We use both our own and third-party cookies for statistical purposes and to improve our services. If you continue to browse, we consider that you accept the use of these.
  • Celebrating 20 Years of Training Excellence 2004-2024

Officer Safety During Interviews

While officer safety is usually at the forefront on our minds while working street patrol, it is easy to let it slip when working on the investigations side of things. Obviously, we’re not typically in the same sort of potentially threatening situations working investigations compared to patrol duties. But that doesn’t mean that threats don’t exist and that we should let our guard down.

For example, how many of you are routinely conducting pat searches of suspect’s before conducting a voluntary, non-custodial interview? In polling our classes, we typically see that less than half the class regularly conduct pat searches of suspects prior to non-custodial interviews. When the interview subject is a witness or victim, the numbers drop to almost zero. Most officers cite reasons of not wanting to damage rapport as their rationale for not searching. Fair enough, but what’s more important in the long run – good rapport, or living to see your family again?

Many suspects agree to come to the police station to talk to investigators believing they can either outsmart the cops or at least learn what evidence exists against them. A suspect facing a long term prison sentence may judge that he has very little to lose if the interview begins to turn against him. A victim who is filing a false police report could very easily turn into a suspect on the turn of a dime. If we haven’t previously searched either of these people, we could be in a very precarious situation.

Most of us have seen the video of the subject arrested down in Southern California who pulls a loaded .45 from his waistband and offs himself inside a departmental interview room. What if that fellow had had the inclination to shoot the interviewing officers instead of himself? Or, God forbid, the non-sworn personnel working just outside of the interview room door?

Our suggestion is to always put officer safety first. Give some thought as to how you could preserve your safety AND maintain rapport. Perhaps when your subject first enters the building, explain that for his safety and yours you would like to ensure he’s not entering with any weapons. At your agency, it may even be a matter of following department policy. Either way, get his buy in and permission to conduct a quick pat search. Chances are, you can be done with it in a matter of seconds, thank him for his cooperation and understanding and be no worse for wear. Something to think about.


  • Instructional style is engaging and highly effective.

    —George Laing, Fire Prevention Captain, Investigator
  • Effective teaching teams! The presentation of the material was consistently interesting, and intelligent without being too intellectualized.

    —Michele Keller, Deputy Probation Officer, County of Alameda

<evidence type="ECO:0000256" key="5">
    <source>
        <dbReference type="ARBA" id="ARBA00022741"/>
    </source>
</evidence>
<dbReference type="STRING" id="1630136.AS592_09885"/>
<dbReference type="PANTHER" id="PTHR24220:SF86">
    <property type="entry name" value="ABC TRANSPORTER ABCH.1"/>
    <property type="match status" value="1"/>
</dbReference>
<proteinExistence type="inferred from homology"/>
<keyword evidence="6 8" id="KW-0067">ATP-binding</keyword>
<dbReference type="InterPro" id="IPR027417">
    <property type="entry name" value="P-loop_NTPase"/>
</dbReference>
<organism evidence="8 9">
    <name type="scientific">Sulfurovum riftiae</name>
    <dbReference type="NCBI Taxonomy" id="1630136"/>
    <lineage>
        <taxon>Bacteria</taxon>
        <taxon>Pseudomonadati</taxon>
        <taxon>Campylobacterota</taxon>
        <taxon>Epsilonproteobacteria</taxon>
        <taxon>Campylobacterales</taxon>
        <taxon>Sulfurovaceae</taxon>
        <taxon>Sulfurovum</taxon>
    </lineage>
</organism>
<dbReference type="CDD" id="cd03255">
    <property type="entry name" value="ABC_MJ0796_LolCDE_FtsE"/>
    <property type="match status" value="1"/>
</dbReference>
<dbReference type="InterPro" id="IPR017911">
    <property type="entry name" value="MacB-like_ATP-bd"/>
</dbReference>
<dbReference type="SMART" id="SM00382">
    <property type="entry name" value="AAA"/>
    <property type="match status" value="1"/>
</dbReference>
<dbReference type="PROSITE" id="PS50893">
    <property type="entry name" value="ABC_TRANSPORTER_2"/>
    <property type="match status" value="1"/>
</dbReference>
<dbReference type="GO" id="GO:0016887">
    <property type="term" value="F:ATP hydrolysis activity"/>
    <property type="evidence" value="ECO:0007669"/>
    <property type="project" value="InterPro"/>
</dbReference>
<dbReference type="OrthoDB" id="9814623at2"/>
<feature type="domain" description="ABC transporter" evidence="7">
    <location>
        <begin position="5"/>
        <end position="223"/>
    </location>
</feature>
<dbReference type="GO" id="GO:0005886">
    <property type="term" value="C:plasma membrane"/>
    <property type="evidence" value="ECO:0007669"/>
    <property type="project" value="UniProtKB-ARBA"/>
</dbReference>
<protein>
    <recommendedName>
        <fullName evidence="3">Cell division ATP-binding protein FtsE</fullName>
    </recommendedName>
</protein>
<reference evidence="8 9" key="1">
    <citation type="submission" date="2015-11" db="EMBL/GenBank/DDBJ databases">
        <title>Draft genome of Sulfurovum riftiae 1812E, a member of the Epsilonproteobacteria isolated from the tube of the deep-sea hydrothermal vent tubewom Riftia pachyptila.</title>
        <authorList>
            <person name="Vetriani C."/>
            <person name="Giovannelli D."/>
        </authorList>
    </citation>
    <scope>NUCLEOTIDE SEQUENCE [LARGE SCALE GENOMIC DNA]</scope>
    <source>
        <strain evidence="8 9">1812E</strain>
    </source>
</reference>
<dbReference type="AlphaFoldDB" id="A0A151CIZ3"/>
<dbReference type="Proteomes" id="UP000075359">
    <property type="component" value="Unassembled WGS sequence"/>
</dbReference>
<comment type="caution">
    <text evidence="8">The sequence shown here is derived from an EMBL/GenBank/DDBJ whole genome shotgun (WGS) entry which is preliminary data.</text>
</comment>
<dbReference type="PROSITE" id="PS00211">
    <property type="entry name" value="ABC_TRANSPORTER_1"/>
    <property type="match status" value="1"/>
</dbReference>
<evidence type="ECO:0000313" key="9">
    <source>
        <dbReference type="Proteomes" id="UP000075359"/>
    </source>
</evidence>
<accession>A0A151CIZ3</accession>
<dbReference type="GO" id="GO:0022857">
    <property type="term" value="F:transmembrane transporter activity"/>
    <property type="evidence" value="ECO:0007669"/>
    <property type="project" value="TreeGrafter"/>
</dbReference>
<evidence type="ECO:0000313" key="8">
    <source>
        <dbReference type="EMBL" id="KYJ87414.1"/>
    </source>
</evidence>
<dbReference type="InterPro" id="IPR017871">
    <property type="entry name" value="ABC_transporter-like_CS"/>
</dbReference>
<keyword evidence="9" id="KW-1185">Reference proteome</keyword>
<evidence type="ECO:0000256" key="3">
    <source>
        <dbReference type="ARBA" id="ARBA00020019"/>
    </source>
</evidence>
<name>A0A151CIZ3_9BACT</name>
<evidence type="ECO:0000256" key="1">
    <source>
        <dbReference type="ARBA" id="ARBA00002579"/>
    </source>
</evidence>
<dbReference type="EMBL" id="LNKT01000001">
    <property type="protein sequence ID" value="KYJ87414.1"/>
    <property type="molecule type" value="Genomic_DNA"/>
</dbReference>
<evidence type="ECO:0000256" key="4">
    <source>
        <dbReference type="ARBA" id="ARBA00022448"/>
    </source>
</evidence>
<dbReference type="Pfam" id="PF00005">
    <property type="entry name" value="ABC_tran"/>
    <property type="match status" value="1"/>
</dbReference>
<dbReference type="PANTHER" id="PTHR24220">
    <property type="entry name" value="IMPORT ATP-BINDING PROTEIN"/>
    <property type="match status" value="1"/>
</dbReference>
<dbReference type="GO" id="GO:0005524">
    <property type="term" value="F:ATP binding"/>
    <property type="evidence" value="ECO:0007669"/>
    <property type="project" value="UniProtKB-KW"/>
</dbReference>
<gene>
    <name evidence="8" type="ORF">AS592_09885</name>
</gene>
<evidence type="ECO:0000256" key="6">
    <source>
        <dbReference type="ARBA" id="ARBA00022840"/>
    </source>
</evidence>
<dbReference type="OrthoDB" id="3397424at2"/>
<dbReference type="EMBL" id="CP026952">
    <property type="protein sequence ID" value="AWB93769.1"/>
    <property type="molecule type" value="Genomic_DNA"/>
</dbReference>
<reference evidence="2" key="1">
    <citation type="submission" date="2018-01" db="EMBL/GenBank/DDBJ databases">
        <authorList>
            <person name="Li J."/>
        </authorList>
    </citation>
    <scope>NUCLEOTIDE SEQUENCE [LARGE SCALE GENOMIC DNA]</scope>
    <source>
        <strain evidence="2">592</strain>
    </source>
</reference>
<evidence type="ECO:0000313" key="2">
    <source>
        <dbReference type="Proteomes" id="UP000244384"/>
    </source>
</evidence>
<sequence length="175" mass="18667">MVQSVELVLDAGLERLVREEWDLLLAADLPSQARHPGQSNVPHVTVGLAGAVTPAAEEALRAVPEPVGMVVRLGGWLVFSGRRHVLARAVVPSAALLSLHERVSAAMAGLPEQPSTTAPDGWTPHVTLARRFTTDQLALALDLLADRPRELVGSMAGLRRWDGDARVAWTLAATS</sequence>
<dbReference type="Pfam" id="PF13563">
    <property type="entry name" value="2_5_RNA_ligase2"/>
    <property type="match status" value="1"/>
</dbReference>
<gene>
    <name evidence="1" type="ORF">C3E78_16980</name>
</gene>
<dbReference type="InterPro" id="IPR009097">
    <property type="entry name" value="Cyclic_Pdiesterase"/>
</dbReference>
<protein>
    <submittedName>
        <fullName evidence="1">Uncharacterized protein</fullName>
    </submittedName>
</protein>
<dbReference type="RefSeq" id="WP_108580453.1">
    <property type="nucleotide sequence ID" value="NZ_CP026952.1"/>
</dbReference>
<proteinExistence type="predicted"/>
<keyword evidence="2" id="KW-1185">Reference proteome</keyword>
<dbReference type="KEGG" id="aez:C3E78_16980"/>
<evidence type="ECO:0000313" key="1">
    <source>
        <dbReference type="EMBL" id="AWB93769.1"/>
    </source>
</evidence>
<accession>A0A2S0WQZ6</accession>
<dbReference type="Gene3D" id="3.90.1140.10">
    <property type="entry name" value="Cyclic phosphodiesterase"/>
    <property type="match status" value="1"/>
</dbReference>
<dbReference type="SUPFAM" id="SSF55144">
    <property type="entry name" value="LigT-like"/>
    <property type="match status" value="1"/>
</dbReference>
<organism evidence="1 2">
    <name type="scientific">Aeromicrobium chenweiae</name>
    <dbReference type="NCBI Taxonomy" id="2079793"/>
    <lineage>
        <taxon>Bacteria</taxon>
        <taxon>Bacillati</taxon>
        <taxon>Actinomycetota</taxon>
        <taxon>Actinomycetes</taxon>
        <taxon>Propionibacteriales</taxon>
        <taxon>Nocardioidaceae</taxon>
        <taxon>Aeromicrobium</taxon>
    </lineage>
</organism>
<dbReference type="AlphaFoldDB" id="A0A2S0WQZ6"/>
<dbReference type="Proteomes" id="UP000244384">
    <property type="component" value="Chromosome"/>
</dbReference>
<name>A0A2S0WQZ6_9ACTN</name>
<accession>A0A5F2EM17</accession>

• This was, by far, one of the most useful training classes I've attended since becoming an investigator.

    —Steven Aiello, Antioch Police Department
  • Your training has made the greatest and most direct impact on my assignment of any training class that I've taken.

    —Ken Gelskey, National City Police Department
  • I will continue to use and pass on this information because I really believe in the instructors and their approach.

    —Kimberly Meyer, Washoe County Sheriff's Department
  • This was, by far and away the best training I have received in 15 plus years of Law Enforcement. The instructors are experienced, engaging, articulate, and very entertaining. I will be recommending this training to multiple agencies.

    —Mark Paynter, Oregon DOC
  • This training by far has been the most informative and most effective I've attended. The instructors engaged the students in a manner that made me want to speak my opinion, ask questions, and participate.

    —Julio Ibarra, Merced County Sheriff’s Office
  • I highly recommend this training for any Probation staff who have the necessity to interview/interrogate individuals for investigation purposes.

    —R. Bret Fidler, Santa Clara County Probation Department
  • It not often that you go to a training that you really, really want to pay attention to. Because of the high quality information and style of presentation, I knew that if I looked away I was going to miss out.

    —Quinten Graves, Oregon State Police
  • Your training gave me the confidence and tools to interview the suspect for over 5 hours and to bring a closure to the case.

    —Daniel Phelan, San Jose Police Department
  • This training provided the useful tools necessary for assessing the veracity of a suspected child abuser, which goes a long way in helping to protect children.

    —Sunny Burgan, MSSW, LCSW, Social Work Supervisor, Santa Clara County DFCS
  • Incredible training with amazing real world instruction. I have been taking law enforcement classes for over 30 years and by far this is the best presented and most useful.

    —Det. Brian Dale, Portland Police Bureau
  • The information presented was highly relevant to my job and was presented in a manner that was organized and very easy to digest.

    —Michael McGarvey, California State Prison, San Quentin